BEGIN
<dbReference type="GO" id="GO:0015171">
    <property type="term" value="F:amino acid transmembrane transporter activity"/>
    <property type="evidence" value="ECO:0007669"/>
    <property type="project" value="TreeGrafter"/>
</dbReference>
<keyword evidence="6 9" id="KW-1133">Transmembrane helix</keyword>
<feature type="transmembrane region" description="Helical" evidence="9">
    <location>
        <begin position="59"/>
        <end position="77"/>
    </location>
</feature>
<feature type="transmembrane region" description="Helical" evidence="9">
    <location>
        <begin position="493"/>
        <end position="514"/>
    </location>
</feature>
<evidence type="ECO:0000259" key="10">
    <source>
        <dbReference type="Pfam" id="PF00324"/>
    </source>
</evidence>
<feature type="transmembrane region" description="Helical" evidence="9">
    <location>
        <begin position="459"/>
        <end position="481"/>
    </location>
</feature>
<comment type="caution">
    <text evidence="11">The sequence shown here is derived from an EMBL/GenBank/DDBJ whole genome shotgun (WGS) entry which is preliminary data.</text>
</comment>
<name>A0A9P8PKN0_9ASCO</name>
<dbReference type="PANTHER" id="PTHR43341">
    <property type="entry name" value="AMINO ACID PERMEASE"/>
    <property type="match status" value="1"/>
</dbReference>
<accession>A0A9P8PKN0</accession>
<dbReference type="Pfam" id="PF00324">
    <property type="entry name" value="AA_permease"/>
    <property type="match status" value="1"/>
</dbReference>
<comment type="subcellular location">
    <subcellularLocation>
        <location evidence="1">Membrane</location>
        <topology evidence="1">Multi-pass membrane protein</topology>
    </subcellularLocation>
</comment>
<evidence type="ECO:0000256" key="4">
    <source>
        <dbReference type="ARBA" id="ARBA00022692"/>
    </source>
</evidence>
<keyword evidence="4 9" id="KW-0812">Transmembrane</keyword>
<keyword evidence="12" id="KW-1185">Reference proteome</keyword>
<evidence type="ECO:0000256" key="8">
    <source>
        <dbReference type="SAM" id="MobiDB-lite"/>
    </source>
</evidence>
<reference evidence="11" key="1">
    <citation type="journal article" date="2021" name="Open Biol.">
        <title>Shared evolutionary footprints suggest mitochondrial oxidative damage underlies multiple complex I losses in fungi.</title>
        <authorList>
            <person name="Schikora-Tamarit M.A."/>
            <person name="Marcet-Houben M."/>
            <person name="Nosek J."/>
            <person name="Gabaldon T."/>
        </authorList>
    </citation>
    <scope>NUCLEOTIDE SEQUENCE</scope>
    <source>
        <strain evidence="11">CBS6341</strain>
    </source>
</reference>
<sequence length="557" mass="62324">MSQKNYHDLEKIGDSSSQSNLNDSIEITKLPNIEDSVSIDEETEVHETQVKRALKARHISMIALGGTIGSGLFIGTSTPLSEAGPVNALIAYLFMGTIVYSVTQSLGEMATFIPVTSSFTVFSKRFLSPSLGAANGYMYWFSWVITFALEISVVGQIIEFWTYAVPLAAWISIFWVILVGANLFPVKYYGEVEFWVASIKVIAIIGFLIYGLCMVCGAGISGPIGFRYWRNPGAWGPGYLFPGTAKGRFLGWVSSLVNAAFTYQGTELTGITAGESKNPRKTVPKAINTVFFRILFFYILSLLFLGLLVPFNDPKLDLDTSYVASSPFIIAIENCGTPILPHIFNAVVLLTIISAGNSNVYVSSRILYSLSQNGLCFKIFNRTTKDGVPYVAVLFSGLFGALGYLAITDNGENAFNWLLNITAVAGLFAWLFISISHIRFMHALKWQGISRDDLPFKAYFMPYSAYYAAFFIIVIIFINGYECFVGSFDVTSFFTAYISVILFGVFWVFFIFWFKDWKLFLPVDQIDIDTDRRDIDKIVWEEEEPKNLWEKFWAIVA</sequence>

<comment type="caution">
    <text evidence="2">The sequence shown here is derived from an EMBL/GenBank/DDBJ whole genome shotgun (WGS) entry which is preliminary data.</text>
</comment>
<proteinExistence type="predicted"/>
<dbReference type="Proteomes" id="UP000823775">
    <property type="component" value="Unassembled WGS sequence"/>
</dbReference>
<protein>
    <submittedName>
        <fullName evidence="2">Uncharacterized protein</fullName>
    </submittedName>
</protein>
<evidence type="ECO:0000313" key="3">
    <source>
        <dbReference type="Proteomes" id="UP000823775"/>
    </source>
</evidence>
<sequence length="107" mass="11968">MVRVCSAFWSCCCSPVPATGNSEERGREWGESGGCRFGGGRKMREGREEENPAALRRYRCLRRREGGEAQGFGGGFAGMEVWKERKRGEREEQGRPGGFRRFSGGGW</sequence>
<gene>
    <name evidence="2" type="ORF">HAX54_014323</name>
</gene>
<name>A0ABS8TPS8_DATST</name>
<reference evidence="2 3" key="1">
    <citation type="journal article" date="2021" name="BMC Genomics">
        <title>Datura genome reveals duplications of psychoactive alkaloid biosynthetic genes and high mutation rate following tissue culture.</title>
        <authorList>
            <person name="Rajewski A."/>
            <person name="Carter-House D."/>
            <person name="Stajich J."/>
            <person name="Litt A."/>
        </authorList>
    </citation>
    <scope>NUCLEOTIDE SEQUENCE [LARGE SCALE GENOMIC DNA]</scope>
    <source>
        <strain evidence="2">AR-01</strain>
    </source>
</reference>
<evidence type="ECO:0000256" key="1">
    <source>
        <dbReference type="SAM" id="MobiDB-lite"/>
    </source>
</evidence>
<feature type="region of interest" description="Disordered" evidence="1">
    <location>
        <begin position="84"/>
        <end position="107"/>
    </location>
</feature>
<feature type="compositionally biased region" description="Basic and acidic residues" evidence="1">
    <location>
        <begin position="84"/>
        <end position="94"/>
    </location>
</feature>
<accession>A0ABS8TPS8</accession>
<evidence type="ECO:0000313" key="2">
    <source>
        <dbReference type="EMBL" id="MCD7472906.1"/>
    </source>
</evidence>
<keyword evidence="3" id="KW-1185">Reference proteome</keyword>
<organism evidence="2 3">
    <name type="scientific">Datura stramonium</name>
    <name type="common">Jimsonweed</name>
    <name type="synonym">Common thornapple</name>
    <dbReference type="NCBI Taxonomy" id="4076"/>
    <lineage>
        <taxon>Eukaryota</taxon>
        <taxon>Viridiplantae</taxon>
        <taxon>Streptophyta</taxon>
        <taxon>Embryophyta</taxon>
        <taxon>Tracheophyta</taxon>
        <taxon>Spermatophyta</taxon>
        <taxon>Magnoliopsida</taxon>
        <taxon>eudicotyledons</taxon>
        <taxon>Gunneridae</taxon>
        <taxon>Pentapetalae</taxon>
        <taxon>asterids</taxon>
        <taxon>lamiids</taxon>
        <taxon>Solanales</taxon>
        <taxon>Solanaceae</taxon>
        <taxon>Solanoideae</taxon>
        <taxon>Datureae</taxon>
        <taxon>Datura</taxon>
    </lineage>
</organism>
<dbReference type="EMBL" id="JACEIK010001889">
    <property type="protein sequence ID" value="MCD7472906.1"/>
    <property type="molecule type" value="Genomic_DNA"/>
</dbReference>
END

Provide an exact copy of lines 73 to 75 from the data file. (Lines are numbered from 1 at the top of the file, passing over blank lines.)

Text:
        <strain evidence="11">CBS6341</strain>
    </source>
</reference>